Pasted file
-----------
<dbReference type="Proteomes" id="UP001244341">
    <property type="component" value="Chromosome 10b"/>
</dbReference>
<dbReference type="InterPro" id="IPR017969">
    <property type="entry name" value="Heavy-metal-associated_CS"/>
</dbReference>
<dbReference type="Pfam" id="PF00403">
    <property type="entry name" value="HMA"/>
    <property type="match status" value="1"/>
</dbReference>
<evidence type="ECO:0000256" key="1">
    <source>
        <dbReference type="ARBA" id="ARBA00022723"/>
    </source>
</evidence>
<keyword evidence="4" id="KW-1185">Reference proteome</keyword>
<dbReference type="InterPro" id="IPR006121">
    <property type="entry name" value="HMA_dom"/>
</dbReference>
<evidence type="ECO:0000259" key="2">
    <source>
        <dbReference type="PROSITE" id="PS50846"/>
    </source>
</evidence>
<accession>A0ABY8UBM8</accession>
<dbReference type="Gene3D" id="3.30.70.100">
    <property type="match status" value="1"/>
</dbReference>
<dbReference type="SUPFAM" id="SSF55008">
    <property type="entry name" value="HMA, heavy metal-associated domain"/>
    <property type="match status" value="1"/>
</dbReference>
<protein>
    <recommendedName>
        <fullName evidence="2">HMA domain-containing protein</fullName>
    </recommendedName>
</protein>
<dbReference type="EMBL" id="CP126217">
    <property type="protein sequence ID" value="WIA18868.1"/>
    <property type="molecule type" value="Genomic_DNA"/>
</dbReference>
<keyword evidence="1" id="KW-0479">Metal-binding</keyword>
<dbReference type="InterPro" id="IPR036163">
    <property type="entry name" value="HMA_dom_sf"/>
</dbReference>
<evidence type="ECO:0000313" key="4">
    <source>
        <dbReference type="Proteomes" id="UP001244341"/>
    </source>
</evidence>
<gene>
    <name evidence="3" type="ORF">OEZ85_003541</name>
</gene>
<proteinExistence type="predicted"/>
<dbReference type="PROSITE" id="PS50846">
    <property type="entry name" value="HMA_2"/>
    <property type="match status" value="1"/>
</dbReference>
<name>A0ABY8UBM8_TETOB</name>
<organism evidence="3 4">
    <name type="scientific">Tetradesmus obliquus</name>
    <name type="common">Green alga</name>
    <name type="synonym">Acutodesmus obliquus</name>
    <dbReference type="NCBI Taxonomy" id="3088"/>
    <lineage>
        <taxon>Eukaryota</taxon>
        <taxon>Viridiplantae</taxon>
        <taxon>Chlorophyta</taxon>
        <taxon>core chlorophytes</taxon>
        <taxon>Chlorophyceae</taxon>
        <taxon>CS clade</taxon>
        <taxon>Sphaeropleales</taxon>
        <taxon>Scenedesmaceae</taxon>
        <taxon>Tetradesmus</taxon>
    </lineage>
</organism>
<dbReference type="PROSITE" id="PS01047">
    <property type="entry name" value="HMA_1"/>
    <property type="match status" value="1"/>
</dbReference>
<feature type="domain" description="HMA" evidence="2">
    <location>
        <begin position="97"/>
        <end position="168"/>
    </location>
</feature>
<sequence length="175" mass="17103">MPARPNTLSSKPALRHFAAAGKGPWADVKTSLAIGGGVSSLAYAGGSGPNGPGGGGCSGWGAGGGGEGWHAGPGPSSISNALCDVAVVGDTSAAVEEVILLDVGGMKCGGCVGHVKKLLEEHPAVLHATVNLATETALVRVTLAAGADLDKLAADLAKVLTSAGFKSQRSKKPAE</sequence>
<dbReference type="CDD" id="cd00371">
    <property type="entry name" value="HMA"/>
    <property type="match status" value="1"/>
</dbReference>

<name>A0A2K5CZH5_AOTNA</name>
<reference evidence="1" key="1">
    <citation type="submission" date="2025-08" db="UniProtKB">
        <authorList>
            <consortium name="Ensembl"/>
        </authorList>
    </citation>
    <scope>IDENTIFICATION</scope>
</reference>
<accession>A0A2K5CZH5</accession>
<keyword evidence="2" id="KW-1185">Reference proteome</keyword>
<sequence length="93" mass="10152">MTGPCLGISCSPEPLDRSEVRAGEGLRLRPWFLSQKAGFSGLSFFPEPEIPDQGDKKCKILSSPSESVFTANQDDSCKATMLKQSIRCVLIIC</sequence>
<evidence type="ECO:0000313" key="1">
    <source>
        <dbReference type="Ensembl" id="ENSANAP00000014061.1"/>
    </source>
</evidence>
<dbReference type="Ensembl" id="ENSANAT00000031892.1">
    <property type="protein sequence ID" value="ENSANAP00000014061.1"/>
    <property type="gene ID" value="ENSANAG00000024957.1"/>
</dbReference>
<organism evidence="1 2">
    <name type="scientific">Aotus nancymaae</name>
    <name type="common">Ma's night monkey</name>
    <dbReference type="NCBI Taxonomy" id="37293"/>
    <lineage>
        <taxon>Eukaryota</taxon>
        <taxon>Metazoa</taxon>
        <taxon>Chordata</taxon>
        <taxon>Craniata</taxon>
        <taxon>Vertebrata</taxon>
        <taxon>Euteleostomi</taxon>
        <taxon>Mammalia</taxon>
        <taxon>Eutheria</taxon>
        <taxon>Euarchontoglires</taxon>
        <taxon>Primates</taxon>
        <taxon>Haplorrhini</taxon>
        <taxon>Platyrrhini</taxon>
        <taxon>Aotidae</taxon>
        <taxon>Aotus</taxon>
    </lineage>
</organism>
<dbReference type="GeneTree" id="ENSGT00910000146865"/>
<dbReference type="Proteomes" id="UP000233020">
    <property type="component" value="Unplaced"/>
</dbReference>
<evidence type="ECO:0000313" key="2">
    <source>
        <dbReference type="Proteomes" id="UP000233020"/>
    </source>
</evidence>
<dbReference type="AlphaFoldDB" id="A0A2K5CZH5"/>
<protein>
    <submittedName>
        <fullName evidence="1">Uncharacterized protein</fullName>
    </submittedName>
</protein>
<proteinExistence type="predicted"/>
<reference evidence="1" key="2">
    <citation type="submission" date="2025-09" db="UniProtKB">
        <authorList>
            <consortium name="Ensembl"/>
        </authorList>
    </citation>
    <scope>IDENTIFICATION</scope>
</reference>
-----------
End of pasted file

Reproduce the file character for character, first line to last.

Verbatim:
<dbReference type="Proteomes" id="UP001244341">
    <property type="component" value="Chromosome 10b"/>
</dbReference>
<dbReference type="InterPro" id="IPR017969">
    <property type="entry name" value="Heavy-metal-associated_CS"/>
</dbReference>
<dbReference type="Pfam" id="PF00403">
    <property type="entry name" value="HMA"/>
    <property type="match status" value="1"/>
</dbReference>
<evidence type="ECO:0000256" key="1">
    <source>
        <dbReference type="ARBA" id="ARBA00022723"/>
    </source>
</evidence>
<keyword evidence="4" id="KW-1185">Reference proteome</keyword>
<dbReference type="InterPro" id="IPR006121">
    <property type="entry name" value="HMA_dom"/>
</dbReference>
<evidence type="ECO:0000259" key="2">
    <source>
        <dbReference type="PROSITE" id="PS50846"/>
    </source>
</evidence>
<accession>A0ABY8UBM8</accession>
<dbReference type="Gene3D" id="3.30.70.100">
    <property type="match status" value="1"/>
</dbReference>
<dbReference type="SUPFAM" id="SSF55008">
    <property type="entry name" value="HMA, heavy metal-associated domain"/>
    <property type="match status" value="1"/>
</dbReference>
<protein>
    <recommendedName>
        <fullName evidence="2">HMA domain-containing protein</fullName>
    </recommendedName>
</protein>
<dbReference type="EMBL" id="CP126217">
    <property type="protein sequence ID" value="WIA18868.1"/>
    <property type="molecule type" value="Genomic_DNA"/>
</dbReference>
<keyword evidence="1" id="KW-0479">Metal-binding</keyword>
<dbReference type="InterPro" id="IPR036163">
    <property type="entry name" value="HMA_dom_sf"/>
</dbReference>
<evidence type="ECO:0000313" key="4">
    <source>
        <dbReference type="Proteomes" id="UP001244341"/>
    </source>
</evidence>
<gene>
    <name evidence="3" type="ORF">OEZ85_003541</name>
</gene>
<proteinExistence type="predicted"/>
<dbReference type="PROSITE" id="PS50846">
    <property type="entry name" value="HMA_2"/>
    <property type="match status" value="1"/>
</dbReference>
<name>A0ABY8UBM8_TETOB</name>
<organism evidence="3 4">
    <name type="scientific">Tetradesmus obliquus</name>
    <name type="common">Green alga</name>
    <name type="synonym">Acutodesmus obliquus</name>
    <dbReference type="NCBI Taxonomy" id="3088"/>
    <lineage>
        <taxon>Eukaryota</taxon>
        <taxon>Viridiplantae</taxon>
        <taxon>Chlorophyta</taxon>
        <taxon>core chlorophytes</taxon>
        <taxon>Chlorophyceae</taxon>
        <taxon>CS clade</taxon>
        <taxon>Sphaeropleales</taxon>
        <taxon>Scenedesmaceae</taxon>
        <taxon>Tetradesmus</taxon>
    </lineage>
</organism>
<dbReference type="PROSITE" id="PS01047">
    <property type="entry name" value="HMA_1"/>
    <property type="match status" value="1"/>
</dbReference>
<feature type="domain" description="HMA" evidence="2">
    <location>
        <begin position="97"/>
        <end position="168"/>
    </location>
</feature>
<sequence length="175" mass="17103">MPARPNTLSSKPALRHFAAAGKGPWADVKTSLAIGGGVSSLAYAGGSGPNGPGGGGCSGWGAGGGGEGWHAGPGPSSISNALCDVAVVGDTSAAVEEVILLDVGGMKCGGCVGHVKKLLEEHPAVLHATVNLATETALVRVTLAAGADLDKLAADLAKVLTSAGFKSQRSKKPAE</sequence>
<dbReference type="CDD" id="cd00371">
    <property type="entry name" value="HMA"/>
    <property type="match status" value="1"/>
</dbReference>

<name>A0A2K5CZH5_AOTNA</name>
<reference evidence="1" key="1">
    <citation type="submission" date="2025-08" db="UniProtKB">
        <authorList>
            <consortium name="Ensembl"/>
        </authorList>
    </citation>
    <scope>IDENTIFICATION</scope>
</reference>
<accession>A0A2K5CZH5</accession>
<keyword evidence="2" id="KW-1185">Reference proteome</keyword>
<sequence length="93" mass="10152">MTGPCLGISCSPEPLDRSEVRAGEGLRLRPWFLSQKAGFSGLSFFPEPEIPDQGDKKCKILSSPSESVFTANQDDSCKATMLKQSIRCVLIIC</sequence>
<evidence type="ECO:0000313" key="1">
    <source>
        <dbReference type="Ensembl" id="ENSANAP00000014061.1"/>
    </source>
</evidence>
<dbReference type="Ensembl" id="ENSANAT00000031892.1">
    <property type="protein sequence ID" value="ENSANAP00000014061.1"/>
    <property type="gene ID" value="ENSANAG00000024957.1"/>
</dbReference>
<organism evidence="1 2">
    <name type="scientific">Aotus nancymaae</name>
    <name type="common">Ma's night monkey</name>
    <dbReference type="NCBI Taxonomy" id="37293"/>
    <lineage>
        <taxon>Eukaryota</taxon>
        <taxon>Metazoa</taxon>
        <taxon>Chordata</taxon>
        <taxon>Craniata</taxon>
        <taxon>Vertebrata</taxon>
        <taxon>Euteleostomi</taxon>
        <taxon>Mammalia</taxon>
        <taxon>Eutheria</taxon>
        <taxon>Euarchontoglires</taxon>
        <taxon>Primates</taxon>
        <taxon>Haplorrhini</taxon>
        <taxon>Platyrrhini</taxon>
        <taxon>Aotidae</taxon>
        <taxon>Aotus</taxon>
    </lineage>
</organism>
<dbReference type="GeneTree" id="ENSGT00910000146865"/>
<dbReference type="Proteomes" id="UP000233020">
    <property type="component" value="Unplaced"/>
</dbReference>
<evidence type="ECO:0000313" key="2">
    <source>
        <dbReference type="Proteomes" id="UP000233020"/>
    </source>
</evidence>
<dbReference type="AlphaFoldDB" id="A0A2K5CZH5"/>
<protein>
    <submittedName>
        <fullName evidence="1">Uncharacterized protein</fullName>
    </submittedName>
</protein>
<proteinExistence type="predicted"/>
<reference evidence="1" key="2">
    <citation type="submission" date="2025-09" db="UniProtKB">
        <authorList>
            <consortium name="Ensembl"/>
        </authorList>
    </citation>
    <scope>IDENTIFICATION</scope>
</reference>